In Europe we see the same pattern. Germany legalized prostitution a few years back. Brothels in Amsterdam’s notorious red light district have been legal since 2000. Few German or Dutch girls plan on making a career selling their bodies to strangers. On the other hand, many poor girls from countries such as Moldova and Ukraine are lured to Berlin and Amsterdam on false promises. According to the European Union’s Police Agency, Europol, traffickers prefer business in countries with a well-developed sex industry. The reason is simple: low risk and high profit.

Sweden and New York could work together toward creating civilized societies in which the human body is not a commodity. Consider zero tolerance for buying sex services in New York, David Paterson. Without demand there is no supply.

Birgitta Ohlsson is a member of the Swedish Parliament for the Liberal Party. Jenny Sonesson is secretary general of Liberal Women of Sweden.

Zero tolerance for johns
By Birgitta Ohlsson and Jenny Sonesson, Stockholm
Wednesday, March 19, 2008


  1. “Sweden and New York could work together toward creating civilized societies in which the human body is not a commodity. Consider zero tolerance for buying sex services in New York, David Paterson. Without demand there is no supply.”
    So in other words, there are no prostitutes left in Sweden, right? The greatest test of a law designed to get rid of prostitution is that it actually does what it’s supposed to do. This law has been on the books for nearly ten years now, I would think that every single last prostitute in Sweden would have closed up shop by now. Yet I do a google search on “Swedish escorts” and come up with hundreds of hits.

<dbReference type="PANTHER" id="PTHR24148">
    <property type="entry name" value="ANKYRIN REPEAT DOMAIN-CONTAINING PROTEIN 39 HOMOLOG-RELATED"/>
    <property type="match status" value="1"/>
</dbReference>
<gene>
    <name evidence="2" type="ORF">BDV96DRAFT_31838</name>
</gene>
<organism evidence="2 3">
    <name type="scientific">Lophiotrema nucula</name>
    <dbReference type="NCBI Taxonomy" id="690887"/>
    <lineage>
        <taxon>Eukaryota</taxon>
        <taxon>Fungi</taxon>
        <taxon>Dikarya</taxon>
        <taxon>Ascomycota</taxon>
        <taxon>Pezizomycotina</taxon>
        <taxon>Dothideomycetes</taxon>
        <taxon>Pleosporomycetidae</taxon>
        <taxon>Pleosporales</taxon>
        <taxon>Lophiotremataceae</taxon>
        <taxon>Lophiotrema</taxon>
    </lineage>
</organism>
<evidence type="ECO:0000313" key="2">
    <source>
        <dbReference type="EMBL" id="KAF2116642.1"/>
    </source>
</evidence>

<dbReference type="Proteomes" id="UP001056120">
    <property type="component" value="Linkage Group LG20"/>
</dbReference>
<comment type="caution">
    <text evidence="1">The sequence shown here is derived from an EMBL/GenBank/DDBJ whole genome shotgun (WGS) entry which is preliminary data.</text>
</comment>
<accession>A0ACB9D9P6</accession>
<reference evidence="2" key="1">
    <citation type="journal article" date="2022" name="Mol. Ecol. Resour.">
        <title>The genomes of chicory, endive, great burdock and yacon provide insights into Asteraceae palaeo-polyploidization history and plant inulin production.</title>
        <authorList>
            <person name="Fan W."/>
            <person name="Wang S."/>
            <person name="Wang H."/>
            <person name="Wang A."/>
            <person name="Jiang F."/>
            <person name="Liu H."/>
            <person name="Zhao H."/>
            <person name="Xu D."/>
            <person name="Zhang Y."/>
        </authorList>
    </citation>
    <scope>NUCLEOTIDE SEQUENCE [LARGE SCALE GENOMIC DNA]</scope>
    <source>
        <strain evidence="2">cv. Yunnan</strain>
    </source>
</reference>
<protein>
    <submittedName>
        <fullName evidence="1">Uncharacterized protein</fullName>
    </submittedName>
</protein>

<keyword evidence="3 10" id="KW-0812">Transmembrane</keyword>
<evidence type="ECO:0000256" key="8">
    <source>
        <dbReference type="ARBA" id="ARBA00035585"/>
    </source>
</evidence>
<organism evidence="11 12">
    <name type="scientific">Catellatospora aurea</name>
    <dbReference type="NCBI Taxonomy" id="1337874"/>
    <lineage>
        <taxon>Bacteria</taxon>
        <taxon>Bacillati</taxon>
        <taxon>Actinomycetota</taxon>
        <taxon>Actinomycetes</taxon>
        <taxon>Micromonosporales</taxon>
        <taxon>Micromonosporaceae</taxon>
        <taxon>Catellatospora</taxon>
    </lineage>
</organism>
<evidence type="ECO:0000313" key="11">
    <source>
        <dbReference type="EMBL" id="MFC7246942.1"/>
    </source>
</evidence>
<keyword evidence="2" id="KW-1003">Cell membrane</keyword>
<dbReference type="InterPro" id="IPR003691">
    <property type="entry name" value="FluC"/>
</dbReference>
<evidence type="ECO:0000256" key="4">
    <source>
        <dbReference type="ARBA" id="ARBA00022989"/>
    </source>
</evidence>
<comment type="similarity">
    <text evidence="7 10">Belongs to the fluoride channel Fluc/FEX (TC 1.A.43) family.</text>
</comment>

That would make this law a failure.

  2. Does the fact that no law has emiminated the crime it labels make that law a failure? eg murder, wearing seatbelts, drunk driving, domestic abuse, etc.

  3. Having worked with prostitutes when I was a stripper, I did not know of them to be happy. I also did not realize until becoming a stripper that prostitution and porn often comes next, and not because they enjoy it. A couple of them were immigrants too, I suspect illegal immgrants. I never saw so many women suffering with mental illnesses and drug and alcohol problems under one roof. And they all complained that they would gladly do something else for money. They felt stuck. Sevreal of them were single mothers with children. Prostitution is not glamourous, its a tragic choice.

  4. Why should johns be arrested and why should buying sex be a crime whilst selling them isn’t? I can’t think of anything that you could give away sell but not buy but maybe it’s because I don’t live in Sweden.
    So if a guy wants sex he can buy a women a lot of drinks and that’s fine (assuming she’s not drunk) but if he wants to cut out the middleman (the bartender) and pay her directly all of a sudden it’s a crime?
    Oh and if you want to blame all the johns for the sad state prostitutes go through then logically you should also blame anyone who buys from China for supporting sweatshops.
    Anyone who buys a blood diamond should also be held responsible under that logic.